Sociopaths in the workplace

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Sociopaths in the workplace. Hollywood likes to present us with horrific sociopath characters serial killers like Ted Bundy and Jeffrey Dahmar, but also King Joffrey in the Game of Thrones and The Governor in the Walking Dead. Not only were they all sadistic to cross them caused terrible suffering. Another thing, they were all employed, they had co workers and bosses.

When you consider one in twenty five people demonstrate sociopathic traits, it is not so hard to imagine that some of your workforce could be affected. A sociopath in your team will cause mayhem over time. This individual has a total lack of conscience, making them extremely dangerous in a workplace environment. They can be exceedingly charming initially, but the façade will slip. They understand the difference between right and wrong, but do not care. To a sociopath, the only thing that matters is the sociopath, they are often ambitious and found in work fields that have a quick turnover in staff, or are outcome orientated.

When a manager or employer finds a sociopath in the workplace, care must be used to deal with the situation, not merely because they are great manipulators, but they can be vengeful and vindictive.

5 Ways to help you and your employees safeguard against a sociopath in your workplace:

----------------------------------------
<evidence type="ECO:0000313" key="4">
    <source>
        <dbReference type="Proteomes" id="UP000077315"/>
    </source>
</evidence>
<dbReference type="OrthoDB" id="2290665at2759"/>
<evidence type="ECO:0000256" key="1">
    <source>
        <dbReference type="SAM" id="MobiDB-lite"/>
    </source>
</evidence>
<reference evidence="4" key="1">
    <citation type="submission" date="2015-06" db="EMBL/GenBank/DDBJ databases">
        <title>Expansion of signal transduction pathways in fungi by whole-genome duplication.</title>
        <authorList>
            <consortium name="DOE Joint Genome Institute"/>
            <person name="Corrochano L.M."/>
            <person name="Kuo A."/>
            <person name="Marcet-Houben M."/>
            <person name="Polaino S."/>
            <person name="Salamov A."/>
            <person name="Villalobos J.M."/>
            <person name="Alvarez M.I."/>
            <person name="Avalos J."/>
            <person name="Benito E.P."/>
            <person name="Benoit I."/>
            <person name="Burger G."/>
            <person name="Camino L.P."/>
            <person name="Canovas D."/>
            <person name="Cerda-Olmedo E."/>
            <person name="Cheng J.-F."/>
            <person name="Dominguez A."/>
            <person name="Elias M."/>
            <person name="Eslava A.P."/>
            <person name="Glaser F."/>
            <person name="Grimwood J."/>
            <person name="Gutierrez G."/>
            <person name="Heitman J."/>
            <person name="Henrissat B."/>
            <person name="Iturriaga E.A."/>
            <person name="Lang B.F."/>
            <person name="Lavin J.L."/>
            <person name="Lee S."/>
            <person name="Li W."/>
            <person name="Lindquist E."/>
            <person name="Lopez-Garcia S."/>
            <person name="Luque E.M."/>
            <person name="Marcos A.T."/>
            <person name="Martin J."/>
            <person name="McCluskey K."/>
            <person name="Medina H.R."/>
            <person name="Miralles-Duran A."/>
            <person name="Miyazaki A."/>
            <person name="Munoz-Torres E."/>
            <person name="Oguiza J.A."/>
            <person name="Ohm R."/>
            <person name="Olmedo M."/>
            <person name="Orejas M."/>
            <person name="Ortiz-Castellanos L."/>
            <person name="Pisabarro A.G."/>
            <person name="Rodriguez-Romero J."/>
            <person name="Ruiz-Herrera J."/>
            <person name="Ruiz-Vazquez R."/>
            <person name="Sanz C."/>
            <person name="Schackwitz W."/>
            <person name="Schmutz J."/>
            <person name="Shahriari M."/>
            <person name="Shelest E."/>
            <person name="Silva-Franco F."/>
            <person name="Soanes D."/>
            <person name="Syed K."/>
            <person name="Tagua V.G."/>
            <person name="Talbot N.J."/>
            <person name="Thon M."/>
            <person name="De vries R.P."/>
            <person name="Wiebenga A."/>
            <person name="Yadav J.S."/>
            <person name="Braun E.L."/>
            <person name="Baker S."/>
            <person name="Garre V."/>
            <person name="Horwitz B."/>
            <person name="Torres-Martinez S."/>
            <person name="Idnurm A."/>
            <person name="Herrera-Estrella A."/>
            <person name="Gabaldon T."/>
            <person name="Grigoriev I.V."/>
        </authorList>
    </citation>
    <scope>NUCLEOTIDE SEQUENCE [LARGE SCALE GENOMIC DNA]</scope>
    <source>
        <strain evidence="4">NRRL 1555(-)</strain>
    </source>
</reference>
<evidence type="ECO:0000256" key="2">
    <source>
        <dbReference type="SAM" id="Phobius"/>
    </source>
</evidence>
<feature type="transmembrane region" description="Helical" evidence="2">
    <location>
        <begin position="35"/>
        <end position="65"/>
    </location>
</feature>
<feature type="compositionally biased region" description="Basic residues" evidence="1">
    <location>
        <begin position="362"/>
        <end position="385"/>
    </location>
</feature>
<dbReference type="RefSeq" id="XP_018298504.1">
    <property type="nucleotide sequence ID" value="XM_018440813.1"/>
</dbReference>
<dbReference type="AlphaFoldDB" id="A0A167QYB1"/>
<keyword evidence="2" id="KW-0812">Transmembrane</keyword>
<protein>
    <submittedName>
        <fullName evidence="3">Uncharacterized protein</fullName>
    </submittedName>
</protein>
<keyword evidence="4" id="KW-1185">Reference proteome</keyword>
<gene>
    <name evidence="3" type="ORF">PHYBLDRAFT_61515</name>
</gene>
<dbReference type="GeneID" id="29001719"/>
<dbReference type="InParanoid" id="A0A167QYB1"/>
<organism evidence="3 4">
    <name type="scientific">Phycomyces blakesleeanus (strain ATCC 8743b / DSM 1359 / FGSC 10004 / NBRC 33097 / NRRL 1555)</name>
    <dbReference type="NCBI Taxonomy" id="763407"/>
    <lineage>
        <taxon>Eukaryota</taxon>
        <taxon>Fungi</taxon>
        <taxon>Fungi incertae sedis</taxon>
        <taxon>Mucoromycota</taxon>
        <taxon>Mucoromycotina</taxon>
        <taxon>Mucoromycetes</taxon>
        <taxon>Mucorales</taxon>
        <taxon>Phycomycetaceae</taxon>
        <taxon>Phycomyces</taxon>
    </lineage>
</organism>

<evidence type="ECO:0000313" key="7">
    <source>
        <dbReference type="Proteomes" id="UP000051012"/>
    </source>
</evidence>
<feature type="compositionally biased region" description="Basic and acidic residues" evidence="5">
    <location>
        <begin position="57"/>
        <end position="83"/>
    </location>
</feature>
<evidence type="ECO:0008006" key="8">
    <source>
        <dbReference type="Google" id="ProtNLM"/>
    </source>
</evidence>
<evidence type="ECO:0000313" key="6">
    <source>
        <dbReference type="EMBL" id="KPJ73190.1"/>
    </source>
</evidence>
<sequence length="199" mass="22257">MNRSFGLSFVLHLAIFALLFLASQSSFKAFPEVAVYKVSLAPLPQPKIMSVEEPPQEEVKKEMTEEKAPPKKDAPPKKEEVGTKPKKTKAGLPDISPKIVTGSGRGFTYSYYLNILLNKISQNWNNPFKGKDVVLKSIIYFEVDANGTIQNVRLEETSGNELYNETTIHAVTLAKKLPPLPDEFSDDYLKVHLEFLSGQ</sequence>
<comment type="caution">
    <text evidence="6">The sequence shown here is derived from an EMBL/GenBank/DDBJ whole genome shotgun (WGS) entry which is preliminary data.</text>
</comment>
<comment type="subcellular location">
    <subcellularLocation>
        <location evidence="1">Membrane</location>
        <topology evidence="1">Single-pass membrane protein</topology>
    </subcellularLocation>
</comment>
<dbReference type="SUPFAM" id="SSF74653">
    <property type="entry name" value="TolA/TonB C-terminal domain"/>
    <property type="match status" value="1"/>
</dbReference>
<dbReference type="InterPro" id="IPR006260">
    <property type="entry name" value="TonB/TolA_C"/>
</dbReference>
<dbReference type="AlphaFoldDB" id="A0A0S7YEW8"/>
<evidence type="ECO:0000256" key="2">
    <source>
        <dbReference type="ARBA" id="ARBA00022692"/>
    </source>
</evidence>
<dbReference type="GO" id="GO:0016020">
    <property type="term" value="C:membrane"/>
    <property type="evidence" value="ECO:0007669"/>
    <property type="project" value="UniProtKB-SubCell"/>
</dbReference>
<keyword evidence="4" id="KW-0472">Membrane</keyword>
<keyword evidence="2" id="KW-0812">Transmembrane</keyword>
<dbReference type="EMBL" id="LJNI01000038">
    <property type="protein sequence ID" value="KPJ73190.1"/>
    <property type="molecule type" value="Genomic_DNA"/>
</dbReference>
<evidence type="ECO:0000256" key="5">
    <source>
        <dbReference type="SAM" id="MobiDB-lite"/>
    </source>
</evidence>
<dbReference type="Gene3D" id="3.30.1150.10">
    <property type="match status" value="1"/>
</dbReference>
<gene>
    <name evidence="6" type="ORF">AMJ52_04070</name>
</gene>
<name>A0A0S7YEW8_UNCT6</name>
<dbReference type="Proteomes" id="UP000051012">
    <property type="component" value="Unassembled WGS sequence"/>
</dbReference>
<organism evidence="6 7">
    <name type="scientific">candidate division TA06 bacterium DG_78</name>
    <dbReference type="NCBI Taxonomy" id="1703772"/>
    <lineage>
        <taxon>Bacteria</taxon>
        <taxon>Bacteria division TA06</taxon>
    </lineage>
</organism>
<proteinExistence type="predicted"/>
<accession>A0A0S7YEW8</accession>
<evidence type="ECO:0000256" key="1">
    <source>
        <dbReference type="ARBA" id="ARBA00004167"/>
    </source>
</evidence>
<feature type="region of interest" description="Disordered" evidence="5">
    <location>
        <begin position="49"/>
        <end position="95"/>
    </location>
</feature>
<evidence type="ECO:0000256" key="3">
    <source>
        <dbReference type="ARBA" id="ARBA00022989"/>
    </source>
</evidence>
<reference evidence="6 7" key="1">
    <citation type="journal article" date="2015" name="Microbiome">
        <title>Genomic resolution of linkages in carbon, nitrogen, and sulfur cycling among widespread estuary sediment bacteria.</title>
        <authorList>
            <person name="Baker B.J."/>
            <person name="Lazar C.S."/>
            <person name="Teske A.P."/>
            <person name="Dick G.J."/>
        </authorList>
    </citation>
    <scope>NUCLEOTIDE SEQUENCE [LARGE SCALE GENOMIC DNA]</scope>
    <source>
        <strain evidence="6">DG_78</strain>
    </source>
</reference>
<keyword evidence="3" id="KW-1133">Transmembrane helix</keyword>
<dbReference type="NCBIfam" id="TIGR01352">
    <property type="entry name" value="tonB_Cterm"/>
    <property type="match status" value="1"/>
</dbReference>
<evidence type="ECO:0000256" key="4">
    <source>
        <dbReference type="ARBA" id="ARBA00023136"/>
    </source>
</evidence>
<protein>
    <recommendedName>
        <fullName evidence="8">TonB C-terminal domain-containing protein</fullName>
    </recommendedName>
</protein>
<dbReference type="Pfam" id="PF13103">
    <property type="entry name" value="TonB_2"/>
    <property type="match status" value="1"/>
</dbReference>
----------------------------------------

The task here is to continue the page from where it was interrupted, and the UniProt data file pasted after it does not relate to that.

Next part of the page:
1. Have each employee read and sign an employee code of conduct, outlining and detailing the kinds of behaviour that won’t be tolerated.
    During your induction process explain in detail the behaviour and conduct that is expected by all employees and behaviour that will not be tolerated, be specific, then have this document signed
    Sociopathic employees have the tendency to be bullies, they will seek out the weaker staff members and they will also seek out anyone they think is a threat to them. Their emotional and psychological bullying will be softer at first, but will become very aggressive often quite quickly.
    Having a good open policy for staff to talk, but managers and team leaders need to be vigilant and know your team well, any signs that any individual is changing is the time to act. Nipping this in the bud early is key to saving a lot of heartache.
  2. Immediately address any problems caused by sociopathic employees. Sociopaths like to bully and they are usually skilled at it. If another staff member is acting up, or is causing problems with other staff members, do not just take it as face value. Look into the matter thoroughly, sociopaths are deviant and they will set one person up against another, to react irrationally, to eliminate a competitor, or just for the fun of it.
  3. Send managers and supervisors to seminars addressing ways to deal with sociopathic employees. Being able to spot sociopaths in the workplace and deal with them quickly is important. Managers and team leaders have a multitude of responsibilities and deadlines, the in depth knowledge of mental health is not always a priority, but some areas in particular should be. A sociopath can break a team, cause a toxic environment, serious health issues for staff members and of course affect productivity, absenteeism and profitability. Sending staff on courses is often inconvenient, time consuming and undervalued, but prevention in this case is hugely preferable to dealing with the aftermath of a sociopath. A specialist consultant is another option.